The average glaucoma patient spends about $1,900 a year treating the condition. Photo: Michael Chaglasian, OD, and Sarah B. Klein, OD.
The average glaucoma patient spends about $1,900 a year treating the condition. Photo: Michael Chaglasian, OD, and Sarah B. Klein, OD. Click image to enlarge.

In addition to coping with a sight-threatening disease, glaucoma patients also have a substantial economic healthcare burden, with the cost of their prescription medications taking the biggest financial toll, a recent study in the Journal of Glaucoma suggests. The investigation reported that glaucoma patients have to pay about $1,900 each year to treat their condition.

“Glaucoma places a significant incremental healthcare burden on the US healthcare system, more than nine billion dollars annually after adjusting for sociodemographics and comorbidities,” says researcher and resident Chandru Rasendran. “When comparing expenditures for patients based on the healthcare service sector, expenditures for prescription medications, which are crucial to maintaining intraocular pressures and vision for patients, are significantly higher for patients with glaucoma. It’s important to continue exploring cost-effective interventions to preserve and improve vision for these patients in the future.”

The investigation also found glaucoma patients tend to be female, elderly, publicly insured with Medicare or Medicaid, college-educated, non-Hispanic, residents of the Northeast and more comorbidity-stricken.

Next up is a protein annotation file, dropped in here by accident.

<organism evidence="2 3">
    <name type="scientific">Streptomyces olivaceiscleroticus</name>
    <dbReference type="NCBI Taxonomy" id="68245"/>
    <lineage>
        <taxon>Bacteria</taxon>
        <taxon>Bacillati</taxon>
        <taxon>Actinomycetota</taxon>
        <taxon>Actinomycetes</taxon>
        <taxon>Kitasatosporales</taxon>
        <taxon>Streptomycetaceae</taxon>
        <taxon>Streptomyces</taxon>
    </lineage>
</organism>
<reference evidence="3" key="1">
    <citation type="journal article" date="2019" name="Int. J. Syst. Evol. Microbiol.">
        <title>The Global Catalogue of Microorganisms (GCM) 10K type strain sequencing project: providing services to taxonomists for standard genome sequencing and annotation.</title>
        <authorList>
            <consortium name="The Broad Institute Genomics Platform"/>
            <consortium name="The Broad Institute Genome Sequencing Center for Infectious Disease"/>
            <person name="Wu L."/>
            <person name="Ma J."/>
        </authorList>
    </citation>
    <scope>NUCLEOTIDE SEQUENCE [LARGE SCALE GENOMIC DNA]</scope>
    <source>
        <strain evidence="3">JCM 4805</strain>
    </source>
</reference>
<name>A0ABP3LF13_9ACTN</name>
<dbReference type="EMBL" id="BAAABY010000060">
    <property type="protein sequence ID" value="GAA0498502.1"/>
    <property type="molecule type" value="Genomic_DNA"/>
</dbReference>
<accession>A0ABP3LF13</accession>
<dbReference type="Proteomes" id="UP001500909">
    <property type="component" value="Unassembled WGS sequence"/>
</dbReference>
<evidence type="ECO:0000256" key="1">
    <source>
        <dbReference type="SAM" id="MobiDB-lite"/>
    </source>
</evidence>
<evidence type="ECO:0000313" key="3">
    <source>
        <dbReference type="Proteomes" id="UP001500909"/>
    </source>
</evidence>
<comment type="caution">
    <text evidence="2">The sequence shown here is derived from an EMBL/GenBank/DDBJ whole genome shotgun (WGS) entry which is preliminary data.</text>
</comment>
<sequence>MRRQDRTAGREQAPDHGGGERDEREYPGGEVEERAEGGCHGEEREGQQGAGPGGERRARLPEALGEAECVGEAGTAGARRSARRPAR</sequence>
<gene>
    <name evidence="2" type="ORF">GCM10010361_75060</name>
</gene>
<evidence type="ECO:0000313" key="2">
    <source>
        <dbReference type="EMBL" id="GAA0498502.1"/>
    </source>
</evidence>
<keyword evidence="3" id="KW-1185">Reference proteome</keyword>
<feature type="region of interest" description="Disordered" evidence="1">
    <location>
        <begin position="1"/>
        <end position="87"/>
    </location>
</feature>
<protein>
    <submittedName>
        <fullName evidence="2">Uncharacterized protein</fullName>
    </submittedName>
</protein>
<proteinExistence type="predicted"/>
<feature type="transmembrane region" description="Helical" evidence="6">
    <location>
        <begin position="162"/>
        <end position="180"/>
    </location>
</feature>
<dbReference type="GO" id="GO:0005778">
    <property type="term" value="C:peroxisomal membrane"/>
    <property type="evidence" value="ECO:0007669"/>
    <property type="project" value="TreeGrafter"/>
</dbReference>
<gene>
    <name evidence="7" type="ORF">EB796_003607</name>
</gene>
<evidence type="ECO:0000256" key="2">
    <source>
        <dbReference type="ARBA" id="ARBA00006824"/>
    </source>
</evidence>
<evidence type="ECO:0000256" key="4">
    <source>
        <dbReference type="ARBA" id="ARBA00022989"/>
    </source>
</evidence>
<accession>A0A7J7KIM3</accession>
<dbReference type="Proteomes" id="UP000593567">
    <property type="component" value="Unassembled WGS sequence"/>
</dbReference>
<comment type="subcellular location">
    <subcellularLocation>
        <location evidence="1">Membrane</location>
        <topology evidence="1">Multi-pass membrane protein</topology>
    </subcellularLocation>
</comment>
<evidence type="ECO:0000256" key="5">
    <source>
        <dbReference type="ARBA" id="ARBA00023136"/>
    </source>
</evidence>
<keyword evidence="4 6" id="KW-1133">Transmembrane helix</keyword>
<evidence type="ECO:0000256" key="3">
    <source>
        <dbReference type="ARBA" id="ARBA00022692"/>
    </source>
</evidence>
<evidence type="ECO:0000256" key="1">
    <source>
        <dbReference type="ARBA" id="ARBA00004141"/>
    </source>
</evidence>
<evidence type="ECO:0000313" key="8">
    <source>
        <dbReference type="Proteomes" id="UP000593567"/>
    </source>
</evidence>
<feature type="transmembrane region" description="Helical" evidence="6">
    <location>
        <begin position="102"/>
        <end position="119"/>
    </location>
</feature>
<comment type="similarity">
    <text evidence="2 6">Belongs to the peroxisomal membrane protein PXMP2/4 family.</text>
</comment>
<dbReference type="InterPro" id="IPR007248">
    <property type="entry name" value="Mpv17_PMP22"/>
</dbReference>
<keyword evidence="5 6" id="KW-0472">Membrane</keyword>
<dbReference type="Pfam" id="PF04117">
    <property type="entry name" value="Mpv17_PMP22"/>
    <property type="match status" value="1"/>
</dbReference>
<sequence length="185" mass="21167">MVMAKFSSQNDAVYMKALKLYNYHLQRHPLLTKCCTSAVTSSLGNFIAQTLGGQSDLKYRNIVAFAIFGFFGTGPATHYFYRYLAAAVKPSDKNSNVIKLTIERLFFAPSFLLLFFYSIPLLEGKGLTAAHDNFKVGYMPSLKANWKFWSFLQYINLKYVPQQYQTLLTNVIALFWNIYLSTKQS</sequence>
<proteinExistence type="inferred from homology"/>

The research team from the Case Western Reserve University School of Medicine and the Cole Eye Institute in Cleveland analyzed the responses of Medical Expenditure Panel Survey participants from 2016 through 2018. All participants were over 18 years old, and roughly 1,520 had glaucoma and 4,500 were healthy.

Considering patients with glaucoma, the authors found no differences in healthcare burden based on sex, income, insurance status, education and year of care received.

Further research comparing expenditures and visual outcomes for patients who undergo lasers and MIGS is also warranted to understand the economic benefits of these procedures relative to medications, the researchers added.

Rasendran C, Li A, Singh RP. Incremental healthcare expenditures associated with glaucoma in the United States: a propensity score matched analysis. J Glaucoma. November 12, 2021. [Epub ahead of print].